From early in the history of Bridlington, a small fishing port grew up near the coast, later known as Bridlington Quay. After the discovery of a chalybeate spring, the Quay developed in the 19th century to become a seaside resort. Bridlington's first hotel was opened in 1805 and it soon became a popular holiday resort for industrial workers from the West Riding of Yorkshire. A new railway station was opened on 6 October 1846, between the Quay and the historic town.
The area around the new railway station was developed and the two areas of the town were brought together. Bridlington's popularity has declined with the industrial north and the popularity of cheap foreign holidays. Although the fishing fleet has also declined the port remains popular with sea anglers for day trips along the coast or further out to local shipwrecks.
Bridlington has lucrative export markets for shell fish to France, Spain and Italy, said to be worth several million pounds a year.
The civil parish is formed by the town of Bridlington and the villages of Bessingby and Sewerby. According to the 2011 UK census the Bridlington parish had a population of 35,369, an increase on the 2001 UK census figure of 33,837.
The town of Bridlington is divided into two parts:
- The Old Town, the ancient market town (once known as Burlington) lying about a mile from the coast. The old town contains the historic site of the town’s market and The Priory Church of St Mary, on the site of an Augustinian priory which was dissolved by King Henry VIII when the last prior was executed for taking part in the Pilgrimage of Grace.
- Bridlington Quay, which is the home of the tourist area and the harbour. It has excellent sea-bathing, and the parade and ornamental gardens provide pleasant promenades. Bridlington Harbour is the key feature of the Quay, which is enclosed by two stone piers. Recently extensive works have been carried out along the seafront and after some struggle with planning permission, a 'London Eye'-style wheel has been built.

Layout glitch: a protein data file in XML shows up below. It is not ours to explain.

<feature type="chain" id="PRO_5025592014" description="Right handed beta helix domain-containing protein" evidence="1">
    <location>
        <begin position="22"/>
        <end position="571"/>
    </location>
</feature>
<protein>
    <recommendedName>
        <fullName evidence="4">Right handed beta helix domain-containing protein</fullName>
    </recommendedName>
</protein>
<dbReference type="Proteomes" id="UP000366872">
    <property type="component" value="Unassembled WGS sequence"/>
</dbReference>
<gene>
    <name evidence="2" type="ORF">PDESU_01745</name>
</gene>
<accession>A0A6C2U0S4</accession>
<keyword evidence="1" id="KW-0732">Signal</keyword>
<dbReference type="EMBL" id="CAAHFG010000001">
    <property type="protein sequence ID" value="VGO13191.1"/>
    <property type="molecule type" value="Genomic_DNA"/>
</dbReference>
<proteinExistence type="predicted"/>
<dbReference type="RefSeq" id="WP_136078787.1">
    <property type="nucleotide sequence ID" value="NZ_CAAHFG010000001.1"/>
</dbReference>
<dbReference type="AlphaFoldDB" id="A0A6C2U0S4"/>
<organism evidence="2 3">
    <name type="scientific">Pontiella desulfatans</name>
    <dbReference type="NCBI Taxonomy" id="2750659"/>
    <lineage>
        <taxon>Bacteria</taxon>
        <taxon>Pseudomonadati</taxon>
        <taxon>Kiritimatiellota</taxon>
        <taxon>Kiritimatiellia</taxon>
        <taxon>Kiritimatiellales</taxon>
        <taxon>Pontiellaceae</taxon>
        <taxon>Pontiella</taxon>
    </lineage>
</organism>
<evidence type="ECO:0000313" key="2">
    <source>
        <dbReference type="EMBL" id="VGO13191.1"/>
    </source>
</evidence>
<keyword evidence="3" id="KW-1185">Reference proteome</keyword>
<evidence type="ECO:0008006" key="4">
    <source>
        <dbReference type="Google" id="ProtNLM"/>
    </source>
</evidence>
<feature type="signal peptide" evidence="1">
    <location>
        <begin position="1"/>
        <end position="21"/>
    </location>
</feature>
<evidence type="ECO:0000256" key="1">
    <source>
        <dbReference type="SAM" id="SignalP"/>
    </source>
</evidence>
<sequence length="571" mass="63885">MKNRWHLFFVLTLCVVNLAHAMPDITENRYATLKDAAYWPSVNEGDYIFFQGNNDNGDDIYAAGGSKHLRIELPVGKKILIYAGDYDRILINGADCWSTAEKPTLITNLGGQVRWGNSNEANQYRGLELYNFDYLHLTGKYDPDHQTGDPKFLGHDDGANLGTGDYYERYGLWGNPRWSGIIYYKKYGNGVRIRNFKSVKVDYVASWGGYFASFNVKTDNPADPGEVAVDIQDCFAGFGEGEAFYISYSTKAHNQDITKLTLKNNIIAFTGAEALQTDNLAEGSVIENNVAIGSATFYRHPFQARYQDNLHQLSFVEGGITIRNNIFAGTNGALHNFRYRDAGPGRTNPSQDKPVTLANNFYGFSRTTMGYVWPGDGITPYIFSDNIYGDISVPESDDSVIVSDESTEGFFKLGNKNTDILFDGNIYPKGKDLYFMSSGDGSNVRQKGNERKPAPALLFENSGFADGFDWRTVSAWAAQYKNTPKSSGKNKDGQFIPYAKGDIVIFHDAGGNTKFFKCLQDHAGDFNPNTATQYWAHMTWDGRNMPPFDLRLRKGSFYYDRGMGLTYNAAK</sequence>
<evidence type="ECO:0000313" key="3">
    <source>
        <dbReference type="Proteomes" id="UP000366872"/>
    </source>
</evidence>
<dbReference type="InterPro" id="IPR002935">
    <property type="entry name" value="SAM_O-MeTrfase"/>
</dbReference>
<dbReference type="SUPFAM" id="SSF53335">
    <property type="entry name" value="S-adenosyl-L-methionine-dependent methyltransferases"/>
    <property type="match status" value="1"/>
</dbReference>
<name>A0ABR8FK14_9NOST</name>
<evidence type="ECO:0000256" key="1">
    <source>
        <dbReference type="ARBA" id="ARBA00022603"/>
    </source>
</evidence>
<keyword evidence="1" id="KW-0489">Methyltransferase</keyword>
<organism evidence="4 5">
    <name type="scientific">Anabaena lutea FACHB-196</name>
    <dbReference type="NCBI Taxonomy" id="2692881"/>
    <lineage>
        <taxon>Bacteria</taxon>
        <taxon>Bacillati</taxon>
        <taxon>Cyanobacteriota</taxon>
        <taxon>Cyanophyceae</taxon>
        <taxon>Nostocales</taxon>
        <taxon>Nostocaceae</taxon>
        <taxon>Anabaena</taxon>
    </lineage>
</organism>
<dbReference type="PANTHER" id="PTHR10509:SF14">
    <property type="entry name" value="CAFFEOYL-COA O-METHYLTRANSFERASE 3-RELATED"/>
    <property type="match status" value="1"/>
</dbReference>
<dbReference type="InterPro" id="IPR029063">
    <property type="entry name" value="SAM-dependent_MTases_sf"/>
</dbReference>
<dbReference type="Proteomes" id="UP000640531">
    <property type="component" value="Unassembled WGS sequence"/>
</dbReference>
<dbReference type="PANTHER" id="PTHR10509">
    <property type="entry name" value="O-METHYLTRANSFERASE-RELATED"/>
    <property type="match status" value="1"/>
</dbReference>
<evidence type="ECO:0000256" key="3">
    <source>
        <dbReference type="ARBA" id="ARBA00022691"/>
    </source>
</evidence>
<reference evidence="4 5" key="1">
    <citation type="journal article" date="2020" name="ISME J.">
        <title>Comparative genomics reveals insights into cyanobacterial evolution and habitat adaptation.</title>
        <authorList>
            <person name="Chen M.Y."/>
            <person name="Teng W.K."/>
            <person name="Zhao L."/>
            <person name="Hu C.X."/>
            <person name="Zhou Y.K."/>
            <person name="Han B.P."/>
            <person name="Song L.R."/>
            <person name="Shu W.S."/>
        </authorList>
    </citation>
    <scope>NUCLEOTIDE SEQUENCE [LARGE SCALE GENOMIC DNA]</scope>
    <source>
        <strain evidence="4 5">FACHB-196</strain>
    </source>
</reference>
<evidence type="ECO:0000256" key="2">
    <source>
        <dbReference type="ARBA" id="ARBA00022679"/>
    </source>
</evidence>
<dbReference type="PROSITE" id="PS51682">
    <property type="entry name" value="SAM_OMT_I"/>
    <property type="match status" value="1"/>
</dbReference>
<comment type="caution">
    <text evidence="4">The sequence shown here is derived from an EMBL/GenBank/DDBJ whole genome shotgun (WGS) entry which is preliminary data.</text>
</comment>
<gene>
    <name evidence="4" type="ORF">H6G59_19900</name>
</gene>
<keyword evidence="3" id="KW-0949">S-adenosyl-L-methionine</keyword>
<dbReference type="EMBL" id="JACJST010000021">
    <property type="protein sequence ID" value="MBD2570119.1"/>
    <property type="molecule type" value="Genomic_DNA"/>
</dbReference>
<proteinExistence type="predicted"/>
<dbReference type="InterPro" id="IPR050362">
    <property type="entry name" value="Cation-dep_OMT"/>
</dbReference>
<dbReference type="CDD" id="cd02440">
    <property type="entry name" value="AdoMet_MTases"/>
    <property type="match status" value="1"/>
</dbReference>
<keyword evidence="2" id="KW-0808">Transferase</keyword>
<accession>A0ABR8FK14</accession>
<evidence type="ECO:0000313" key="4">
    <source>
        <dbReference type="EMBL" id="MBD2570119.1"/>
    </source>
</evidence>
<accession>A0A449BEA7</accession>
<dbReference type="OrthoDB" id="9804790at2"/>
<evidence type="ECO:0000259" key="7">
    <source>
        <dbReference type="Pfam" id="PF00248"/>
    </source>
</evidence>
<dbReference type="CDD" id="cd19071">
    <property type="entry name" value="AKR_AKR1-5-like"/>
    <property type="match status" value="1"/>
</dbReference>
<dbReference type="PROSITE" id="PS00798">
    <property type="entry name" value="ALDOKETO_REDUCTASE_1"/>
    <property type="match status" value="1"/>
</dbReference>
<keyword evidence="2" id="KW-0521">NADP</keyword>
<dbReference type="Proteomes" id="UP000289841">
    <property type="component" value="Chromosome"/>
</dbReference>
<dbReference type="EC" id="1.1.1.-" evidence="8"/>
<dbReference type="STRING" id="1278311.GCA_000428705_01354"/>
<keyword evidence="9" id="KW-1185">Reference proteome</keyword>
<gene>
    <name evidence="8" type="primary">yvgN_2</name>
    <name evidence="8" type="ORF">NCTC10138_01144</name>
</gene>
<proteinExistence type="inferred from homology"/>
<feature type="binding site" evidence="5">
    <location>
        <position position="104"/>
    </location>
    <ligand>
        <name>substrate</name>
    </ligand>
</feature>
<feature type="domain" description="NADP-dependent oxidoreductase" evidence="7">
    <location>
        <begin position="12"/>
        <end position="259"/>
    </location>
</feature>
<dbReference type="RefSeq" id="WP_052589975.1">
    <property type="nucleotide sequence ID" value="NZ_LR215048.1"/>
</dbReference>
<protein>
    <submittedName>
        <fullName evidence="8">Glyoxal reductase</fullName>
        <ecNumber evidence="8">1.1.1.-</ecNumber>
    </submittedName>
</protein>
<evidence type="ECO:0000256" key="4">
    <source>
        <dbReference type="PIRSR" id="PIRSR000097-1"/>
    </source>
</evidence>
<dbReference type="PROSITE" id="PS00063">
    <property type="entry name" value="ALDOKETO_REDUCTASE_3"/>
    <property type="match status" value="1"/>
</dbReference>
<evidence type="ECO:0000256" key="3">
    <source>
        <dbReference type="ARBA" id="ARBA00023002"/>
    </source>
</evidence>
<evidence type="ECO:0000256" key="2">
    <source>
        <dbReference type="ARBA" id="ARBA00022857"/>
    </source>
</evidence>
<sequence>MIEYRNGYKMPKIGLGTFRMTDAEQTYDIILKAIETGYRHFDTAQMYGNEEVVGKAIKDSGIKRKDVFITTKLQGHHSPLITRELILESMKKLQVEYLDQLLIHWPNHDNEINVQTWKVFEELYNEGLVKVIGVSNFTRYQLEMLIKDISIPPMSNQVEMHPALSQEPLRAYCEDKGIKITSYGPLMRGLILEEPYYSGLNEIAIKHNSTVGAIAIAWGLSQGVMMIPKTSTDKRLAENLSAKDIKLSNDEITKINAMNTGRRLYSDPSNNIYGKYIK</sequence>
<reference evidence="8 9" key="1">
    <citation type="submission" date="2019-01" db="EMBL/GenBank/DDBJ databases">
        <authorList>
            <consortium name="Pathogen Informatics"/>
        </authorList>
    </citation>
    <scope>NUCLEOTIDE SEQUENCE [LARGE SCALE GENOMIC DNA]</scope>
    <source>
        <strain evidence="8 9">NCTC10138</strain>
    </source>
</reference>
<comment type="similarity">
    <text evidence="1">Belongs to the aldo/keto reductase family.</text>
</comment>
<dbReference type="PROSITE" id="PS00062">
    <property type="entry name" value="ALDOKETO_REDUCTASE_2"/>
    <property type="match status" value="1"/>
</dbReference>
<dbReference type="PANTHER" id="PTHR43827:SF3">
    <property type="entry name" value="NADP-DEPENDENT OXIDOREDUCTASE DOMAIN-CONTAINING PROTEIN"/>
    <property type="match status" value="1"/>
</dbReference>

The MP for Bridlington is Greg Knight (Conservative), who represents the East Yorkshire constituency, which has included the town since 1997. Previously (since 1950) there had been a constituency named Bridlington, but like the present constituency it included a substantial part of the county as well as the town itself; its MPs included Richard Wood, a junior minister in Conservative governments from the 1950s to 1970s, who was the son of the former Foreign Secretary the Earl of Halifax. Before 1950, Bridlington was included in the Buckrose constituency.
Bridlington was designated a municipal borough in 1899. After local government re-organisation in 1974 it was included in the new county of Humberside, which caused much local resentment among residents who objected to being excluded from Yorkshire. The town became the administrative centre of a local government district, initially called the Borough of North Wolds but later changed to the Borough ofEast Yorkshire. The district disappeared when the county of Humberside was abolished in the 1990s, the new East Riding of Yorkshireunitary authority absorbing it and the neighbouring county districts, and Bridlington no longer has any formal local government administrative status above town council level. It once had nine Labour councillors on the East Riding Unitary Authority, the largest group of Labour councillors in the history of the Labour Party in Bridlington. There has always been a strong Conservative presence on the council, while the number of Liberal Democrats has recently decreased.
Bridlington is served by the Bridlington railway station, on the Yorkshire Coast Line that runs between Hull and Scarborough. The station opened on 6 October 1846 between the Quay and the historic town.